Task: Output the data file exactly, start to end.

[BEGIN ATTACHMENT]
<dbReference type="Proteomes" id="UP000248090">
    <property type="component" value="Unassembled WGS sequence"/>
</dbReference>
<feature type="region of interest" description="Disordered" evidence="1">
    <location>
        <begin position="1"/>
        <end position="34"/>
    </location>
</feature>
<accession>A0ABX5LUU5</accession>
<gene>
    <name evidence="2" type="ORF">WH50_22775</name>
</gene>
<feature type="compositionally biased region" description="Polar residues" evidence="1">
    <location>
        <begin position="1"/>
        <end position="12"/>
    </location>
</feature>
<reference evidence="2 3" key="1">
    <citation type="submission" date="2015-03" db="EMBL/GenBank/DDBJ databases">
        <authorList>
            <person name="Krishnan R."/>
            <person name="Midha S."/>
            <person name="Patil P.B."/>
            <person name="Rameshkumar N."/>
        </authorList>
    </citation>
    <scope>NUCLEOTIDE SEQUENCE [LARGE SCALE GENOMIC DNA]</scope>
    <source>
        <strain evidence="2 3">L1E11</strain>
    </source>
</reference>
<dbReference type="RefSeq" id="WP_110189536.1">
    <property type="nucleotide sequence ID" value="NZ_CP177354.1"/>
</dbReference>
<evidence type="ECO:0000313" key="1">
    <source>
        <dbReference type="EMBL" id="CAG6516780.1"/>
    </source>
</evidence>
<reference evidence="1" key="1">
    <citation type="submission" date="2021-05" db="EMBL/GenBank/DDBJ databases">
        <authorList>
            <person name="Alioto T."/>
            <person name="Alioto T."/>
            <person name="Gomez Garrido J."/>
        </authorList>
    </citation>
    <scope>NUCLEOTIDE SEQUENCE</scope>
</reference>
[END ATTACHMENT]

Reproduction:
<dbReference type="Proteomes" id="UP000248090">
    <property type="component" value="Unassembled WGS sequence"/>
</dbReference>
<feature type="region of interest" description="Disordered" evidence="1">
    <location>
        <begin position="1"/>
        <end position="34"/>
    </location>
</feature>
<accession>A0ABX5LUU5</accession>
<gene>
    <name evidence="2" type="ORF">WH50_22775</name>
</gene>
<feature type="compositionally biased region" description="Polar residues" evidence="1">
    <location>
        <begin position="1"/>
        <end position="12"/>
    </location>
</feature>
<reference evidence="2 3" key="1">
    <citation type="submission" date="2015-03" db="EMBL/GenBank/DDBJ databases">
        <authorList>
            <person name="Krishnan R."/>
            <person name="Midha S."/>
            <person name="Patil P.B."/>
            <person name="Rameshkumar N."/>
        </authorList>
    </citation>
    <scope>NUCLEOTIDE SEQUENCE [LARGE SCALE GENOMIC DNA]</scope>
    <source>
        <strain evidence="2 3">L1E11</strain>
    </source>
</reference>
<dbReference type="RefSeq" id="WP_110189536.1">
    <property type="nucleotide sequence ID" value="NZ_CP177354.1"/>
</dbReference>
<evidence type="ECO:0000313" key="1">
    <source>
        <dbReference type="EMBL" id="CAG6516780.1"/>
    </source>
</evidence>
<reference evidence="1" key="1">
    <citation type="submission" date="2021-05" db="EMBL/GenBank/DDBJ databases">
        <authorList>
            <person name="Alioto T."/>
            <person name="Alioto T."/>
            <person name="Gomez Garrido J."/>
        </authorList>
    </citation>
    <scope>NUCLEOTIDE SEQUENCE</scope>
</reference>